Nighty Night-Series 1 (2004)
Main Menu Introduction
Main Menu Audio & Animation
|Year Of Production||2004|
|RSDL / Flipper||Dual Layered||Cast & Crew|
|Region Coding||2,4||Directed By||Tony Dow|
Roadshow Home Entertainment
Michael Fenton Stevens
|Pan & Scan/Full Frame||None||English Dolby Digital 2.0 (192Kb/s)|
|Widescreen Aspect Ratio||1.78:1|
|Video Format||576i (PAL)|
|Original Aspect Ratio||1.78:1||Miscellaneous|
|Subtitles||English for the Hearing Impaired||Smoking||No|
|Annoying Product Placement||No|
|Action In or After Credits||Yes, Episode six only|
Premiering in Britain on BBC Three in January 2004, Nighty Night screened to positive reviews from television critics. However, the first series also caused a fair amount of controversy with some audiences. The brazen character of Jill Tyrell and her extreme malevolence offended many. The general themes of the series are always delicately balanced over the perilous territory of poor taste. In my opinion though, Nighty Night cleverly avoids crossing that line.
The original concept and the extraordinary cast of characters make for a production that is wickedly hilarious, albeit on a very dark level. As an audience, we feel the awkwardness experienced by Jill's victims and also the frustration of her totally self-obsessed personality.
Nighty Night is superbly written by Julia Davis, who also stars in the lead role of Jill. Julia's previous writing and acting credits include Human Remains and Big Train.
Series One opens with Terry and Jill Tyrell (Kevin Eldon and Julia Davis ) sitting in a doctor's surgery. Terry is told he has cancer and must commence treatment immediately. Instead of Jill offering him love and support, she enrols herself with a dating agency.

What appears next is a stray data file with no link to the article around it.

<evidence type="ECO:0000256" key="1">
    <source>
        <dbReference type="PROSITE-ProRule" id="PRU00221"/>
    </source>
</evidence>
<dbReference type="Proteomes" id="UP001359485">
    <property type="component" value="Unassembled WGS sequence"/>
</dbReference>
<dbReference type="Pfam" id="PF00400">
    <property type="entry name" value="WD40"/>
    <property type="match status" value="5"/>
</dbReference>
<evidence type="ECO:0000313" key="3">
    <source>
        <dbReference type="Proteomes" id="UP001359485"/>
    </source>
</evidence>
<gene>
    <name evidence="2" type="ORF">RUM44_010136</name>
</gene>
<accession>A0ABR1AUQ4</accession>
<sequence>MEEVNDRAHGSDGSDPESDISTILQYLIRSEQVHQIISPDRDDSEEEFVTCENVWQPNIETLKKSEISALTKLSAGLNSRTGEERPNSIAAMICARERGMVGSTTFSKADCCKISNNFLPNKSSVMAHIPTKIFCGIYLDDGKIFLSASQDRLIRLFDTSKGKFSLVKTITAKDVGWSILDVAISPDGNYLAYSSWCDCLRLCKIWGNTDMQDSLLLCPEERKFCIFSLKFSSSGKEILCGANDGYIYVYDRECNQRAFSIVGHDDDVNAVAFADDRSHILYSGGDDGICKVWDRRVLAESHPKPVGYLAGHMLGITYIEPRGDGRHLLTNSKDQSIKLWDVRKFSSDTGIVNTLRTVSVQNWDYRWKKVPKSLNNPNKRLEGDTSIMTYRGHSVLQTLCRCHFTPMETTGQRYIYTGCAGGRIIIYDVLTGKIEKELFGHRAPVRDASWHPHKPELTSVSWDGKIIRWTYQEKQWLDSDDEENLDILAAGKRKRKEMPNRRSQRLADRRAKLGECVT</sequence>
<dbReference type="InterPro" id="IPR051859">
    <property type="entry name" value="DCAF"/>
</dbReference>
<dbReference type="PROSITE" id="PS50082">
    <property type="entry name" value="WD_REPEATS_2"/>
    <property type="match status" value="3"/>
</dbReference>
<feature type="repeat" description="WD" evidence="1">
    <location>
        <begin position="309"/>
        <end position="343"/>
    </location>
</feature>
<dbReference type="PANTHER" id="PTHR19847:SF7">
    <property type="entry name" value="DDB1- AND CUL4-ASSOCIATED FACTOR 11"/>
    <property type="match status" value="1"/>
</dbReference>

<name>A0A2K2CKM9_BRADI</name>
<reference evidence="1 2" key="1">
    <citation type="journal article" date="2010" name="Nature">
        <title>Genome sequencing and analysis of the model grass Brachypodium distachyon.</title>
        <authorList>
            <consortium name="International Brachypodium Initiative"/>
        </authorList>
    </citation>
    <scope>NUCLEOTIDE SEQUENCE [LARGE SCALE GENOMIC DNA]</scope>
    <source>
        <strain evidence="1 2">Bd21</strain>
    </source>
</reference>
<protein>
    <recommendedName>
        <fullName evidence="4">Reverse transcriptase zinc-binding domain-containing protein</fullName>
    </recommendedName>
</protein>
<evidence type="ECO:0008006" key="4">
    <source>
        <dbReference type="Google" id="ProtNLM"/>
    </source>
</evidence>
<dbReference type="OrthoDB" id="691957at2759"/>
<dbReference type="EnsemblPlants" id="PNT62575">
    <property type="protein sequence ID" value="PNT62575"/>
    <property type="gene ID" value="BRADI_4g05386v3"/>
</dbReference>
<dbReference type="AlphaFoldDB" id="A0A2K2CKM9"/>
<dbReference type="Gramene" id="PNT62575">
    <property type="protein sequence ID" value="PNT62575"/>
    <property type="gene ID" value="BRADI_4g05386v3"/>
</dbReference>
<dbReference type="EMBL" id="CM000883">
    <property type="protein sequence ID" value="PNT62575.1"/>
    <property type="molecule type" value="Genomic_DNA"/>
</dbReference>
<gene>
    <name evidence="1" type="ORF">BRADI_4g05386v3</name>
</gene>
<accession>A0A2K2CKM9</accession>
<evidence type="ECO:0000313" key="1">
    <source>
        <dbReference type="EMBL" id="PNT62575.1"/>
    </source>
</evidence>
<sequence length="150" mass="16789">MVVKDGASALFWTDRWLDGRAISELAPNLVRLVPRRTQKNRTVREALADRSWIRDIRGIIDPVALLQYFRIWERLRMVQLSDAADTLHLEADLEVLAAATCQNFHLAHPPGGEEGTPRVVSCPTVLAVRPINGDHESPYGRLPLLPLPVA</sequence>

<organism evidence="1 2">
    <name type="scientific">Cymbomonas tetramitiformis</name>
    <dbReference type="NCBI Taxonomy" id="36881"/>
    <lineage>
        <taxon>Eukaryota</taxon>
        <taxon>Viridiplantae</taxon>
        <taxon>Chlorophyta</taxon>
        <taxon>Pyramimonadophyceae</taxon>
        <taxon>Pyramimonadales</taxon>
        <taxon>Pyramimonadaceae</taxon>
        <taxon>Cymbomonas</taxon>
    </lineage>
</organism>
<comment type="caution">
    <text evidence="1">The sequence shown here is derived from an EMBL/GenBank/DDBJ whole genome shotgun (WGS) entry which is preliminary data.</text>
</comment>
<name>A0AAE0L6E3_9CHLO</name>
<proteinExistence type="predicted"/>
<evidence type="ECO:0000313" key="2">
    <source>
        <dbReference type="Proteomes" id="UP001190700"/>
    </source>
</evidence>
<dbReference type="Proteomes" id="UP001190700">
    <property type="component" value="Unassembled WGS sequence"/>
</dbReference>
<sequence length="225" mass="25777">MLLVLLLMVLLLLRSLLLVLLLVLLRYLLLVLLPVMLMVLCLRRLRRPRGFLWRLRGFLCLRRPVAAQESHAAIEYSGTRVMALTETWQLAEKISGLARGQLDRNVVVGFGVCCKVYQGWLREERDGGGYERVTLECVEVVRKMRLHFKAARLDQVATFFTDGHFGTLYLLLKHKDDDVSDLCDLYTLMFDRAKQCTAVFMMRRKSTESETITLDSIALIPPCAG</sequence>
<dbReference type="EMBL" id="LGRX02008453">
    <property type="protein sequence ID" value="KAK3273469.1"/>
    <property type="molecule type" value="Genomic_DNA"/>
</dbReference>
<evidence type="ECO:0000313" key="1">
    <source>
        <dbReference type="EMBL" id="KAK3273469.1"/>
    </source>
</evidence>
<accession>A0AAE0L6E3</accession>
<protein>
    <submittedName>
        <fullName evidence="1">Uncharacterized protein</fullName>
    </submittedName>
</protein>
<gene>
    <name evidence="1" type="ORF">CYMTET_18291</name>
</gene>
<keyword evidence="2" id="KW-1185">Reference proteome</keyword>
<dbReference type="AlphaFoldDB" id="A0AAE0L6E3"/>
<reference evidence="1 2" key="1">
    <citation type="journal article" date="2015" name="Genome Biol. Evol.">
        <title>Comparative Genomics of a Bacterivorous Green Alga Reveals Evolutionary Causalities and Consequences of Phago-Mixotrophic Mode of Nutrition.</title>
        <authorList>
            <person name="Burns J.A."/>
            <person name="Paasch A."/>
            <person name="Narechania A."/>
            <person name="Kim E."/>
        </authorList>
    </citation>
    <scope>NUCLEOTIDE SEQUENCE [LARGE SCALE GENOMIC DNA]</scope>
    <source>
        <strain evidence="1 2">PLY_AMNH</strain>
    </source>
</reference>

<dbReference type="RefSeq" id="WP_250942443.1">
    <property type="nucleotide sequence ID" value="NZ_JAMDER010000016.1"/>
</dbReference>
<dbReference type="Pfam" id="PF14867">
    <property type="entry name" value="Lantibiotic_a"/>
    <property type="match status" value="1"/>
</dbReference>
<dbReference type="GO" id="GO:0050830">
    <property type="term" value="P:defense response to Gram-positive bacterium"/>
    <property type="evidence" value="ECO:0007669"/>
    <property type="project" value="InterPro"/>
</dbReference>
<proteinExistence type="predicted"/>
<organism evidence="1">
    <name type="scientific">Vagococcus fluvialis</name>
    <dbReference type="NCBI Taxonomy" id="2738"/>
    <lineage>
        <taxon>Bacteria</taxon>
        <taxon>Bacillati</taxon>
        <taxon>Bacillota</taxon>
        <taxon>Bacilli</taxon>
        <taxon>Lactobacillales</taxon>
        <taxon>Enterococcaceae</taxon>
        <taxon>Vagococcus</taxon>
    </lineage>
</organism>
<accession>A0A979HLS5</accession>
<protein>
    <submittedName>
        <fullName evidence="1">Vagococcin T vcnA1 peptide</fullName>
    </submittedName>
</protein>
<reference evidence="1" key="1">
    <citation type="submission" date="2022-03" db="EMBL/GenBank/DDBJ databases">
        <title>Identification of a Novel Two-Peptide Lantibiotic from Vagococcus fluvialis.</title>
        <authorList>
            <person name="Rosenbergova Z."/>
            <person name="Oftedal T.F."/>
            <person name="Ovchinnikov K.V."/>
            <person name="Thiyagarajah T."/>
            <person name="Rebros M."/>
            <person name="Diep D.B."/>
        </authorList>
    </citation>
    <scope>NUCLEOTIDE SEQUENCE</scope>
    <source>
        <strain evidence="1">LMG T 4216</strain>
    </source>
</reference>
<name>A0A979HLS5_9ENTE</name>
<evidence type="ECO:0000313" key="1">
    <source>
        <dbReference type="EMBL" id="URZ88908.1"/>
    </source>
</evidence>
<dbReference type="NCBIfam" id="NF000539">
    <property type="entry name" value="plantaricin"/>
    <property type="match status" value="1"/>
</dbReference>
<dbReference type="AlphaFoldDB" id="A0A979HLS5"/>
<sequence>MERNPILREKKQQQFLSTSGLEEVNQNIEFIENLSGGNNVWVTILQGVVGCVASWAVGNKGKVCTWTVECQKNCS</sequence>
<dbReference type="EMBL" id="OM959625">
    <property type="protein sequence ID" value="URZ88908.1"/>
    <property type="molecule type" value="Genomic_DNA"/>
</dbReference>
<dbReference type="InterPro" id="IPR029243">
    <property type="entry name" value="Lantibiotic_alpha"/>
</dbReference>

Jill is paired up with Glen Blub (Mark Gatiss) who describes his personality as Scottish. He is a socially awkward widower with an embarrassing, involuntary nervous condition.
Don and Cathy Cole (Angus Deayton and Rebecca Front) are new to the neighbourhood and have moved in across the road from Jill. Cathy suffers from Multiple Sclerosis and is cared for by her doctor husband, Don. Jill develops a fatal attraction for Don; she manipulates every situation and audaciously exploits Cathy's meek nature and her mobility impairment in an effort to seduce Don.
Jill also owns and manages a beauty salon, which is run in a sea of incompetence. Her employees, Linda (Ruth Jones) and Joy (Kitty Fitzgerald), constantly incur Jill's wrath as disaster follows disaster.
The local vicar, Gordon (Michael Fenton Stevens) and his wife, Sue (Felicity Montagu) run fellowship groups and offer well-meaning support to members of their parish. Their being good-natured community members is a blessing for Jill as they are easy pawns in her web of deception.
What follows is a brief summary of all six episodes in the first series. These summaries contain spoilers that may effect your enjoyment of the series. Therefore, if you haven't seen the series, but plan to in the future, it may be advisable to skip this episode summary.
Terry is diagnosed with cancer. While he's in hospital, Jill signs up with the Lasso The Moon dating agency. She is paired up with Glen and the two meet on a blind date. Unimpressed with her dating partner, Jill soon gives him the slip. She finds an immediate sexual attraction to her new neighbour, Don. She begins her wicked game of lies and deception in an effort to seduce her man. When Terry confesses to a past one-night-stand, Jill decides to announce news of Terry's sudden death to her friends.